MUSICWORKS_AUG2

Community MusicWorks’ Gather is a monthly series of curated experiences combining exceptional musical performances with neighborhood-building activities, with a goal of drawing resources, people, and ideas to the economically-challenged West End of Providence. Gather grows out of Community MusicWorks’ fifteen-year history of music education, performance, and community-building by resident musicians based in its storefront office and rehearsal space.

ArtPlace spoke with Sebastian Ruth, Founder & Artistic Director of Community MusicWorks about the project.

AP: What do you have to do really (really) well to achieve success with your initiative?

We have to make CMW visible in our community in a whole new way. Even after working in the community for 15 years, with a highly engaged base of students, families, and concert-goers, we still see room to build a broader neighborhood-wide understanding of what CMW is and what it does. We have to do a good job marketing our concerts and being thoughtful about how to create diverse events where everyone feels they belong.

AP: How do you expect the community to change as a result?

One of the phenomena we encounter in our work is that when we talk about what the community needs, we may be talking about needs people don’t yet know they have. By that I mean, do we see young urban kids standing on the street corners clamoring for classical music instruction? Do we get requests from adults in the neighborhood that they need more opportunities to get to know people from backgrounds other than their own? Do we hear people talking about how they need – in this century, in this decade – more opportunities to gather together and have profound experiences of community that are not mediated by computers, but are actually extraordinary moments of beauty? The answer is that we don’t get those requests.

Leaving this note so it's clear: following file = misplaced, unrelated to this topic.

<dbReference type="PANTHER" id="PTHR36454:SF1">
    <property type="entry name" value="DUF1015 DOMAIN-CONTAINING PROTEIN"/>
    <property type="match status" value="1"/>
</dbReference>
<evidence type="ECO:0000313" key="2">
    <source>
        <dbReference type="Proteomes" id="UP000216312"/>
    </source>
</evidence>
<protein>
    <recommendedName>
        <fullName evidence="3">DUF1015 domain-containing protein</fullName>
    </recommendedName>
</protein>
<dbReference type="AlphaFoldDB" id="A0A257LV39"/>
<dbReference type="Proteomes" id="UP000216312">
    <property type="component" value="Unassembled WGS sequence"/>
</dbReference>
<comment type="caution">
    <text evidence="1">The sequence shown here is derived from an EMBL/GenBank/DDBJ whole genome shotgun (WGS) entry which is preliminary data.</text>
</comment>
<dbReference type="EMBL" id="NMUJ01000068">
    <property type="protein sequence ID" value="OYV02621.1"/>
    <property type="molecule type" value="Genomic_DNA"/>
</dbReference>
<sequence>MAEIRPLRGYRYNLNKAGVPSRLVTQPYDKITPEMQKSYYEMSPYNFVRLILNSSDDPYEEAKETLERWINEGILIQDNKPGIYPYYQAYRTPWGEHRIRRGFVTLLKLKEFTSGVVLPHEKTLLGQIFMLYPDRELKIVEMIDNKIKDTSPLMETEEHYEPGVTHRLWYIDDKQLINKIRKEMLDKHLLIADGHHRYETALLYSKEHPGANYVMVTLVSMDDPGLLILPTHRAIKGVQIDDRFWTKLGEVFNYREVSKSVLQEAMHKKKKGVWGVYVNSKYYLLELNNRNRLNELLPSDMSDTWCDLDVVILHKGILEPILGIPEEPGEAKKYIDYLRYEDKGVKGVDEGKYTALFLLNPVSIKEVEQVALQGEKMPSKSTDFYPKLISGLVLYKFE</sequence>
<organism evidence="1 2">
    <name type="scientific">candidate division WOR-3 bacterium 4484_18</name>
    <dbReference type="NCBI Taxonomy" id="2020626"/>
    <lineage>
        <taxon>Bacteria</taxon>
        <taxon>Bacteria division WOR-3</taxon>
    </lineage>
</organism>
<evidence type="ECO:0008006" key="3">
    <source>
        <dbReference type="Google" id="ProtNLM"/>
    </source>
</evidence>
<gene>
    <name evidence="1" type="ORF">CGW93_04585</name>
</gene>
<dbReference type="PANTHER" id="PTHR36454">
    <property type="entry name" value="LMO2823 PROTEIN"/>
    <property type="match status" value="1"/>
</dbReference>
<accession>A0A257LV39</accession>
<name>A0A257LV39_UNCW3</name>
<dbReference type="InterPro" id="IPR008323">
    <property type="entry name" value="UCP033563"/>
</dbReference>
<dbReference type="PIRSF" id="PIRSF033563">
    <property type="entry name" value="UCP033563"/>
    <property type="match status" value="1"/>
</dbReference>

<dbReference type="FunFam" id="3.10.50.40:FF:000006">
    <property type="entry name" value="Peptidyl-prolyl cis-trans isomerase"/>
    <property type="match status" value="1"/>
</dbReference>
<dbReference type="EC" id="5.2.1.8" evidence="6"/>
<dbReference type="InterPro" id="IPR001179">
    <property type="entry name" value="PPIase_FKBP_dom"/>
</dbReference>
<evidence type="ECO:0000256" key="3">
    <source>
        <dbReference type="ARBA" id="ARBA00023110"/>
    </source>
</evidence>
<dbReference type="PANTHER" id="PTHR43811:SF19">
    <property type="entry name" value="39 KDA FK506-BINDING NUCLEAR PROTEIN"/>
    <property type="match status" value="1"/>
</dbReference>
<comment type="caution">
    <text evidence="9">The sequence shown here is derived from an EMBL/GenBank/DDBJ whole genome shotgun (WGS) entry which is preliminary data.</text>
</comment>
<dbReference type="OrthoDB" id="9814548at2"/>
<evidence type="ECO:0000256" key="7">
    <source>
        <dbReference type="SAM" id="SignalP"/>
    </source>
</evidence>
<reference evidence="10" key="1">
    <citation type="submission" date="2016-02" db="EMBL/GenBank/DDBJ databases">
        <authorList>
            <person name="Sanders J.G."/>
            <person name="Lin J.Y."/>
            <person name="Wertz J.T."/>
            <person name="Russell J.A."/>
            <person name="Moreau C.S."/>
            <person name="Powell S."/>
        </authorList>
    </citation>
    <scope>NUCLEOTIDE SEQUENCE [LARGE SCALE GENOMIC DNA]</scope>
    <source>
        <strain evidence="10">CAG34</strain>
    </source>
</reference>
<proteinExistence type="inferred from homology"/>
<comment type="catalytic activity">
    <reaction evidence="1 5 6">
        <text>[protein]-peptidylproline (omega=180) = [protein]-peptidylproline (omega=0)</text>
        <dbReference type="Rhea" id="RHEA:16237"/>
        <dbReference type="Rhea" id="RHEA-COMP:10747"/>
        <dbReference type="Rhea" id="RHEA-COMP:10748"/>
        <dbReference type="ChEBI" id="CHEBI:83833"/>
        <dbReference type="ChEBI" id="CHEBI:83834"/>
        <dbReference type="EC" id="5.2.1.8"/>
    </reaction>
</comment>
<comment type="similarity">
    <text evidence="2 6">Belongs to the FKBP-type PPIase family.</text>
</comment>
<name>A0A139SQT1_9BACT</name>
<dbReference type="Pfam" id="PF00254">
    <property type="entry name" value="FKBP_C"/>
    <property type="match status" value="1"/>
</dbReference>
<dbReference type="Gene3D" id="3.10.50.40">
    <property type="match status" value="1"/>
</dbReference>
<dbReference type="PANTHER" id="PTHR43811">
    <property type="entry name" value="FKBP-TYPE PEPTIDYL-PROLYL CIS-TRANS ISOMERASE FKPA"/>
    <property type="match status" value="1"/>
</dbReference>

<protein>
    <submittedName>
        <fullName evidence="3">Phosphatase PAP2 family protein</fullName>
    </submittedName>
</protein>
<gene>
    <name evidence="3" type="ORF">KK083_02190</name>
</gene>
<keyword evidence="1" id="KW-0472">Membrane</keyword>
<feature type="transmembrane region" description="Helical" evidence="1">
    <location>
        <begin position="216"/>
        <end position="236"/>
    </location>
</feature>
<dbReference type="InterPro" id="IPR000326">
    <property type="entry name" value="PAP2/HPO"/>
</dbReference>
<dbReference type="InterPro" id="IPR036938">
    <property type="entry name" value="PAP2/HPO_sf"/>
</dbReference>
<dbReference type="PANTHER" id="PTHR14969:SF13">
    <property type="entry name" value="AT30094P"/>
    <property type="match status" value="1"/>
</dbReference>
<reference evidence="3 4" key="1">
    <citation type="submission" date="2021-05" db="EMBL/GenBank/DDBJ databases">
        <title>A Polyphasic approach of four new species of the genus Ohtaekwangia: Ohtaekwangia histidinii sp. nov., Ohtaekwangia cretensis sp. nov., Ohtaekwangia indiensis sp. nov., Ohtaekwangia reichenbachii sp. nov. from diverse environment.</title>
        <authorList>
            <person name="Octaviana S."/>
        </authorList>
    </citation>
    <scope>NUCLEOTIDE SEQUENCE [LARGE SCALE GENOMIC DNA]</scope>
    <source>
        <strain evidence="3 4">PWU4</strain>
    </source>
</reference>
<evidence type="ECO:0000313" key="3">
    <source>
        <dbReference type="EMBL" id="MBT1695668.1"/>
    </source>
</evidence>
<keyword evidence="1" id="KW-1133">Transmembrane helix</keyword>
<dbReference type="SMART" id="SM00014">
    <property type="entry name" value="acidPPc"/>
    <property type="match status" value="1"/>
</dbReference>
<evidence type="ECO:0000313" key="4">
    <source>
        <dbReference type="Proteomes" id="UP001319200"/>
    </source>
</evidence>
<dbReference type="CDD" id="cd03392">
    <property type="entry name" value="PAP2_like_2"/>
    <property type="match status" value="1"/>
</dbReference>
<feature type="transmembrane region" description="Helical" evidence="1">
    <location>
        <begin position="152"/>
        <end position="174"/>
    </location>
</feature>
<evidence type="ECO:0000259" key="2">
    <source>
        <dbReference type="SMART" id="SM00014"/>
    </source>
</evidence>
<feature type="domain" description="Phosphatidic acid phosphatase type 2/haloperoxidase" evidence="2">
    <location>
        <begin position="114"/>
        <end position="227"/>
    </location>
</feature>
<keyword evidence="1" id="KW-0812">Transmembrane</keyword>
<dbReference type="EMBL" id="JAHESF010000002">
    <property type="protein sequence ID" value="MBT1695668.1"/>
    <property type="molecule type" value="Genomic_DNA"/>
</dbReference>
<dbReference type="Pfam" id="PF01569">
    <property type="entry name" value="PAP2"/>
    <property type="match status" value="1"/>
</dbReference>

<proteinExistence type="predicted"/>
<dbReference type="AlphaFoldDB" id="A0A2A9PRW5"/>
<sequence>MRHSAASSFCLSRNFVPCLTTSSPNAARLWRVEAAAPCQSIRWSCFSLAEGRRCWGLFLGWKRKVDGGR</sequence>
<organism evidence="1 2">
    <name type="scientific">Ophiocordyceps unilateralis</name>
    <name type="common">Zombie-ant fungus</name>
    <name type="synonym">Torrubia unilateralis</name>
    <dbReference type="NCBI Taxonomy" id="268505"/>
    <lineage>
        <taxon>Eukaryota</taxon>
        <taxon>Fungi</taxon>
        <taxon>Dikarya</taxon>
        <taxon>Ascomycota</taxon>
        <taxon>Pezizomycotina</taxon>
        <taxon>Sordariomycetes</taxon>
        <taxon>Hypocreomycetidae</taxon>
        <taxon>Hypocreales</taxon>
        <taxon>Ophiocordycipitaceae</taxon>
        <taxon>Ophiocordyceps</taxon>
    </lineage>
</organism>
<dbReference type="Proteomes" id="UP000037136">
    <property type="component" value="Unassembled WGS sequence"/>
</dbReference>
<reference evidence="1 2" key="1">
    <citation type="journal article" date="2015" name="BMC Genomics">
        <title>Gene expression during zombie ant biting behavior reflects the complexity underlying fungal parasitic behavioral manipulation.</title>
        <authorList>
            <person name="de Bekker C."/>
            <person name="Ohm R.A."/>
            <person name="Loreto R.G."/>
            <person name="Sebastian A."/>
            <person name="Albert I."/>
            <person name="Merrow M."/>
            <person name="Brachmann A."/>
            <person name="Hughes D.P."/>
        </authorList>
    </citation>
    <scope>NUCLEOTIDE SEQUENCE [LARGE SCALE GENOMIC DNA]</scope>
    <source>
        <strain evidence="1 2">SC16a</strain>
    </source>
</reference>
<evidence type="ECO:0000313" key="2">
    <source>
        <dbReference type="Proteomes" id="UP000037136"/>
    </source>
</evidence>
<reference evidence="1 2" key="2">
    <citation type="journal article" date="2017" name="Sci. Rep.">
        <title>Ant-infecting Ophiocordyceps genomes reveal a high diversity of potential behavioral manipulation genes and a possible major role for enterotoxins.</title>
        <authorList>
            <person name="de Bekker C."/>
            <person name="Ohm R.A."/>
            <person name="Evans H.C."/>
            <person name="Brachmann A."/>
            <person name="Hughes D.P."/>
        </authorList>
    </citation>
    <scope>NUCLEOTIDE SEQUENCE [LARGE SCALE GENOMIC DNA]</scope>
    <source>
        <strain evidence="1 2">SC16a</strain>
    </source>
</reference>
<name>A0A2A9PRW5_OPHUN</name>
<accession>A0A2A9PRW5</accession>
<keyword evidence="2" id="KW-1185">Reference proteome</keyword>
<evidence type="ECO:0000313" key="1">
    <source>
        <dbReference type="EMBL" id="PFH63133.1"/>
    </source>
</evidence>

But at CMW, we see all of the above as needs that are unmet and unanticipated. I’ve been thinking recently about Steve Jobs and the iPhone. (This line of inquiry came for me from the National Arts Strategies’ CEO Program that I’m part of.) Were people clamoring for a cell phone-sized computer to carry with them in their pockets that could hold all their music, browse the web, take pictures, and do a million other things? No, not until Apple introduced the iPhone. It’s a great example of an unmet and unanticipated need.

So, with this project, the unmet and unanticipated need is for people to gather in unusual experiences of community, at community centers and in storefronts, in neighbors’ homes and in public spaces to not only hear music, but to form community in new and unusual ways. We expect the community to change in the bonds people form, in the perceptions people have, both of the place they live and its inherent worth and of people from other parts of the city and the commonalities they might have with them.

Additionally, we are looking forward to a year of building a strong base of support among Latinos in Providence for a new Violin Concerto by young Venezuelan composer Gonzalo Grau. If the Gather project is a success, the concerts for the Grau Concerto will be filled with local Latino leaders, and the events will have a feeling of part classical music concert and part street festival.

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